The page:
This is a continuation of 2018’s article, “5 years, 350 million“, “4 years, 275 million“, 2017’s “3 years, 170 million“, 2015’s “2 years, 100 million” and 2014’s article: “1 Year, 40 million: Dota Builds Project Overview”.
I am celebrating 7 years of updating the Hero Builds. In December 2018, I took a haitus. In February 2019, I announced the end of the Hero Builds Project and 1 month later, I was sponsored by Rivalry.com to revive the project.
If I wrote in 2016 to 2017 that those were the most prominent years for the project and myself, I would say that 2017 to 2018 was considered the most difficult and enduring for me and the project.
5 Years, 350 Million (2018): Dota Builds Project Year in Review
For 2019-2020, I would say that my shift in focus and desire to update the builds without having to take too much interest in public opinion has increased my dedication to Dota 2 and Hero Builds. Thanks to my sponsor, Rivalry.com, my motivation for the Hero Builds Project continues. The sponsor confirms there is an inherent value in the dedicated and consistent work, regardless of waning feedback or vocal support.
Within this review, I will provide statistics detailing the impact the project has had in public matches, growth or decline in subscription growth and more. In addition, future plans, thoughts and desires will be mentioned for consideration.
350 Million to 400 Million Subscriptions – A Year of Statistic
Despite the article being released in 2020, I maintain subscriptions statistics on an annual basis (previously bi-weekly). The main reason for this lower rate of stats tracking was that the interest about these statistics is very little nowadays and the growth has been relatively consistent for the past years.
From what we were able to simulate, approximately 82.96% of all daily matches use one or more of my guides. The percentages represented show the likelihood of 1 to 7 guides simultaneously being used during a match. There has been an increase 0.29% of daily guide usage per game. We found this very peculiar and went to verify with an independent source and fellow data scientist who verified our methodology and numbers. That said, anyone who wants to discuss our approach and analysis, we welcome additional (expert) opinions (like in 2018). Please contact me directly to further cooperate.
Between 2018 to 2019, this section’s results can be summarized as the following:
- Subscription growth has been positive with 50 million new subscriptions
- 400 Million in total subscriptions across 161 guides
- 500 Million more games have been played using my guides
- 1.8 billion games since 2013 (including overlap)
- The Phantom Assassin guide leads with 5 million unique subscribers
- The highest on the entire Steam platform
- Average # of subscriptions for the project reaches 2.5 million
I am still very happy that there is continued growth and satisfaction with the hero builds. With the New Player Experience coming, I am hoping that future users will continue to seek out my builds.
Today, I am happy to announce my continued partnership with Rivalry.com. Their continued support has been generous and their expectations have been so few (I am not even obligated to mention them in any social media posts or blog posts). As Dota leans more towards Eastern audiences and sponsors seek Western impressions, it is relieving to see Rivalry continue to support me and other brands, people and teams in this space.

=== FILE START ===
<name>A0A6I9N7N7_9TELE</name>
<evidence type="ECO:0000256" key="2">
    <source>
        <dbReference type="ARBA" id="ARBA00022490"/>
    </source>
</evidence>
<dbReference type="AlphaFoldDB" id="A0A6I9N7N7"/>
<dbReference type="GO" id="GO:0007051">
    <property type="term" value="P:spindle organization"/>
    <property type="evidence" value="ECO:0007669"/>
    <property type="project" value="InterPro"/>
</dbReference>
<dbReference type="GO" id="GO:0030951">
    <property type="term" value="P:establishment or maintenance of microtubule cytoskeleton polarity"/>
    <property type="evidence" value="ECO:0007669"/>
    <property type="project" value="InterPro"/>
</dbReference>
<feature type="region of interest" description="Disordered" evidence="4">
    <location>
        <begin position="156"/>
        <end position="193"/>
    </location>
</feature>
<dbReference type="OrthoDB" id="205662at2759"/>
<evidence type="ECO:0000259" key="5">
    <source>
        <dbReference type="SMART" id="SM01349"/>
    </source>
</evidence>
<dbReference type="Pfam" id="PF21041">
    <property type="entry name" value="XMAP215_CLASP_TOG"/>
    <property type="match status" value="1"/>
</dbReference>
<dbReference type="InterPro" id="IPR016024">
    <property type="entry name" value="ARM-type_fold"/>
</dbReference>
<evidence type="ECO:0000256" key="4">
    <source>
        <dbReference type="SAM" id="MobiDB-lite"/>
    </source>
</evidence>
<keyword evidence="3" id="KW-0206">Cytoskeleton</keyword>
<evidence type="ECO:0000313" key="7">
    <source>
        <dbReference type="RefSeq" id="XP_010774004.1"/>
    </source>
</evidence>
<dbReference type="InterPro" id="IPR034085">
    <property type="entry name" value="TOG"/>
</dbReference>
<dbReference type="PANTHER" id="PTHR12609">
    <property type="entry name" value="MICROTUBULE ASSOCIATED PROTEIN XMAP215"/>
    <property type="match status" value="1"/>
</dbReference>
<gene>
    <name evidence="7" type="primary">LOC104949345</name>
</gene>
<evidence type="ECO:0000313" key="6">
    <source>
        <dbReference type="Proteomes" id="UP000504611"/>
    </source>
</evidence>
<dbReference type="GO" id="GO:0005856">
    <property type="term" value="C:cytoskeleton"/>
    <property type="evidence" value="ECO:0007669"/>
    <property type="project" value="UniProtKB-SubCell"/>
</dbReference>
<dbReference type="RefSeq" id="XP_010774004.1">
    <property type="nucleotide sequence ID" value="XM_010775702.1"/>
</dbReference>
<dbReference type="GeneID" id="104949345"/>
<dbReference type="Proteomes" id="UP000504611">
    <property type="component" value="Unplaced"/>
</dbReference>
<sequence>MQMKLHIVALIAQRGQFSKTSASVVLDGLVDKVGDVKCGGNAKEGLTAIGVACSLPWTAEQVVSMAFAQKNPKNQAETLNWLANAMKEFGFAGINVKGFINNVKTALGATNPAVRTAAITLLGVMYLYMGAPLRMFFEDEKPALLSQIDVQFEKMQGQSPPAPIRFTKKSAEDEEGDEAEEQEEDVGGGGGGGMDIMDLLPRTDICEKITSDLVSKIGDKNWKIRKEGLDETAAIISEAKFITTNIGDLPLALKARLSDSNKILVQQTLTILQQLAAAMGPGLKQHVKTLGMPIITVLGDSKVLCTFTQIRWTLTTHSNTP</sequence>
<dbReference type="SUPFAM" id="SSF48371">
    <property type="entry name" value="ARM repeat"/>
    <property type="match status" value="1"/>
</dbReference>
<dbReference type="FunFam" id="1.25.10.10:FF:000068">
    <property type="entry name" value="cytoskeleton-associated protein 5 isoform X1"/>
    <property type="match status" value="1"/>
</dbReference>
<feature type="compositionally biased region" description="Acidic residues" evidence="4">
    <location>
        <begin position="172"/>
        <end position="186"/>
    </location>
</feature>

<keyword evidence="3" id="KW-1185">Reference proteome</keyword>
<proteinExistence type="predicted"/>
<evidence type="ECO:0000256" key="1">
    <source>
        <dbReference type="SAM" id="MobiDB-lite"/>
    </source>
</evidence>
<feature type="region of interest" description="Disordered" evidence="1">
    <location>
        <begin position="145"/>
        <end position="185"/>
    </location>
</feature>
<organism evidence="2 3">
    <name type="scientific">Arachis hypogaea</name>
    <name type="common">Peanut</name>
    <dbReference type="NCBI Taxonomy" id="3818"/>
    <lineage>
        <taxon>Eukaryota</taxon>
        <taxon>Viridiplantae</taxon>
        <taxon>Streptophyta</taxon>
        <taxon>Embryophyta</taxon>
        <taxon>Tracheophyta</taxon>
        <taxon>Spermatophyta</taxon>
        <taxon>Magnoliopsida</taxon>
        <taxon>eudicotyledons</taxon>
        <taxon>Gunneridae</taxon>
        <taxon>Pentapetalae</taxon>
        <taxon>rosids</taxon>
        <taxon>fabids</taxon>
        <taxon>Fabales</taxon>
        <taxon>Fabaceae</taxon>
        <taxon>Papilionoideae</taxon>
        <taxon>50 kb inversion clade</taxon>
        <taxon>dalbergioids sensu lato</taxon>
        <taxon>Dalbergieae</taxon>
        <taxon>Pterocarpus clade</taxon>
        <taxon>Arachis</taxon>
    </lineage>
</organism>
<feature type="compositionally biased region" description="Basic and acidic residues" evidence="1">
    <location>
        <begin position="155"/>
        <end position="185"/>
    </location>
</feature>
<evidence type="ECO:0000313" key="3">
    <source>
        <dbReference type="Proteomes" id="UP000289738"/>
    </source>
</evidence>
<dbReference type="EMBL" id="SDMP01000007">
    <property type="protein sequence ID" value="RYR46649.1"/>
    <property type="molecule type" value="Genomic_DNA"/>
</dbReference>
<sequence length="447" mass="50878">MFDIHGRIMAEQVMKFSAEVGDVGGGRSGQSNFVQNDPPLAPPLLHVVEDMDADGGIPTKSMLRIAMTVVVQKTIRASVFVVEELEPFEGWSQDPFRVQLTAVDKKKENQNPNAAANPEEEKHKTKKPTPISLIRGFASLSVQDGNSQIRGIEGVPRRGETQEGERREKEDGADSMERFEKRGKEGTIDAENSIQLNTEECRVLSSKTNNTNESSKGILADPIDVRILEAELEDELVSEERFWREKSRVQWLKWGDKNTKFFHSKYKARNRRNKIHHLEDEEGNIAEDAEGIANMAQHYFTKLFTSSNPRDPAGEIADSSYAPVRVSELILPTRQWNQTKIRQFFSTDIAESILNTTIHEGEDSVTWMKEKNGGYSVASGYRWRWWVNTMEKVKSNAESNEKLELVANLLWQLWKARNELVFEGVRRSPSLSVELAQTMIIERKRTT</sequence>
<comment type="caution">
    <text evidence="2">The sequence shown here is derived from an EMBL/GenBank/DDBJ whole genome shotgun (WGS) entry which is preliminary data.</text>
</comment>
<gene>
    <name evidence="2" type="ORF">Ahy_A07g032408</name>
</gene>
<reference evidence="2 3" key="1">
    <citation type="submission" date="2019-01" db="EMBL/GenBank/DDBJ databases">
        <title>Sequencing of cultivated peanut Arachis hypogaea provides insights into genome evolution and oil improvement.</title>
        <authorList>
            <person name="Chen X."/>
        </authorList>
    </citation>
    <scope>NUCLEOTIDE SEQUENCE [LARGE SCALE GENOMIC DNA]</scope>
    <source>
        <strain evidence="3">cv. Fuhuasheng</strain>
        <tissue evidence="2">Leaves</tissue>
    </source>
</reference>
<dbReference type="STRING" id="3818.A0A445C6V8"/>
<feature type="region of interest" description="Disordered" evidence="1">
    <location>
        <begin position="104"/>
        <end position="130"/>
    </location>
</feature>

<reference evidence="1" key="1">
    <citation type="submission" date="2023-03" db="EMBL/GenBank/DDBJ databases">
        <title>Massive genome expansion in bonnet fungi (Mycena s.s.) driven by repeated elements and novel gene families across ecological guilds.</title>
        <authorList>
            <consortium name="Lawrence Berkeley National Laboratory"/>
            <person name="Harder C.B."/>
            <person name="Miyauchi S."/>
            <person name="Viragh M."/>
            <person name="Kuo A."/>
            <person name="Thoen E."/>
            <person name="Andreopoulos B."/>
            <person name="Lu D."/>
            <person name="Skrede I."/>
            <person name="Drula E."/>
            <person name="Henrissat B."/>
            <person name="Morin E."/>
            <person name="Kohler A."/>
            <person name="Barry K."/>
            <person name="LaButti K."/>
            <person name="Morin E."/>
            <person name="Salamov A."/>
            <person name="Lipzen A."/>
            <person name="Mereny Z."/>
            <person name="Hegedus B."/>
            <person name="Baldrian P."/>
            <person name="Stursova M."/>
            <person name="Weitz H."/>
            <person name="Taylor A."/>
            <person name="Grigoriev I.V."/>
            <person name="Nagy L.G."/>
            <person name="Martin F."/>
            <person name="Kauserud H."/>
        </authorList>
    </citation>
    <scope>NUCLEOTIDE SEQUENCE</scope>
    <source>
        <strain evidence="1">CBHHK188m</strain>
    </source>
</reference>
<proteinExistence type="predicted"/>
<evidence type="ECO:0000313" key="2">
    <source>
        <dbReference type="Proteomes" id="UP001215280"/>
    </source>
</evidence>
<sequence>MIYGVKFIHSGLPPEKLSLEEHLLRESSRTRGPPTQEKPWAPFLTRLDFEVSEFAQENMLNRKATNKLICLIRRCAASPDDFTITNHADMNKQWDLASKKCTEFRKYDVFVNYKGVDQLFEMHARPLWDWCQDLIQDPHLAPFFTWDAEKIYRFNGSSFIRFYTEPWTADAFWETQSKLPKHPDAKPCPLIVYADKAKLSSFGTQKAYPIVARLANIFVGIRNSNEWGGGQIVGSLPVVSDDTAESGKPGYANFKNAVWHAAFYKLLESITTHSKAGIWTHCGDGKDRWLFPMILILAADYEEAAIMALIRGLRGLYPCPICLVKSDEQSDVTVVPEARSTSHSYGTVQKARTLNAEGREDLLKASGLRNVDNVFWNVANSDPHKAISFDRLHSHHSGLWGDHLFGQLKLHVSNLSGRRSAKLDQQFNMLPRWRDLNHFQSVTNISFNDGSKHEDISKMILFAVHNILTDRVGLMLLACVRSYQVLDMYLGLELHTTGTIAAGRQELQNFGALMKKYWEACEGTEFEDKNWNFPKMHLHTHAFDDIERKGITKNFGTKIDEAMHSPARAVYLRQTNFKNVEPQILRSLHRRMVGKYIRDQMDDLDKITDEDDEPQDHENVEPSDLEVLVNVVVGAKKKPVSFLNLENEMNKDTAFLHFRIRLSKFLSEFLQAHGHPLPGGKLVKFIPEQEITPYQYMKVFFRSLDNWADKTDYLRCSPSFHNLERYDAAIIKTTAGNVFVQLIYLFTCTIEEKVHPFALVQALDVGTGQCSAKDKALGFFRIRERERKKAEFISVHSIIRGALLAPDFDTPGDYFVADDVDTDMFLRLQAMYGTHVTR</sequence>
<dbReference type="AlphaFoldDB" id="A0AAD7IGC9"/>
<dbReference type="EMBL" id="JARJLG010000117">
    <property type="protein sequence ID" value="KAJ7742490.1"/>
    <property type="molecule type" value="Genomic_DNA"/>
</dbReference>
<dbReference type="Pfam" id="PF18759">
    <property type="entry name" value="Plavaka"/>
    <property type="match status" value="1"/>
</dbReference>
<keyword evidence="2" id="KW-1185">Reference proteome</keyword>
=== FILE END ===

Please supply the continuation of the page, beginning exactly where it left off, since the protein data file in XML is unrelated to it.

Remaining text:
Last year, I tried my hand at doing a coaching show with some friends who were generous enough to give their time to guest-appear. In addition, I’ve started writing some professional insights into the esports industry. Both were great in exploring some opinions I always wanted to say. Though I do enjoy working with on-camera talent, I am not so sure it is the right calling for me.
In addition, last year I enjoyed my time working on the StarLadder Minor, Berlin Major and PUBG Europe League. Similar to my professional work two years ago, the insight, experience and knowledge I’ve gained in esports has been tremendous.
This year, I would like to say and do more. I’m seeking to better display my qualities and explore what I can and cannot aptly do. The importance of always wanting to do more helps against questions of self-doubt. A few ideas have been circling in my head ranging from on-site event interviews to more Dota coaching but I am unsure if they are worth pursuing further. That said, both stem from my desire to learn and be able to do more with Dota 2. For now, I continue to test and research hero builds on my Twitch channel. As always, my methodology to update the hero builds has been a mix between watching and researching commonly-played item/skill builds to personally testing them and seeking feedback on improvements.
Finally, last year I wrote some suggestions for the upcoming New Player Experience for Dota 2. For the Hero Builds System, I continue to advocate the same things I have for the past 5 years: “[…] improve guide selection for new users so the first one at the top isn’t picked just because it has the highest subscription count and games played (these indicators are mostly due to those guides being around the longest).”
You’ve made this relatively ordinary person achieve something pretty extraordinary.
I think I’ve talked about why I started making hero builds many times and the skinny of it was a mix of things: my self-validation through being useful for others, a tribute to the old Play-Dota guides I used in the early 2000s and most importantly: being pro-active with my frustration that people didn’t know how to play or build their heroes (including myself).
The project achieved some, if not, all these goals and there’s really nothing more I can be thankful for than that.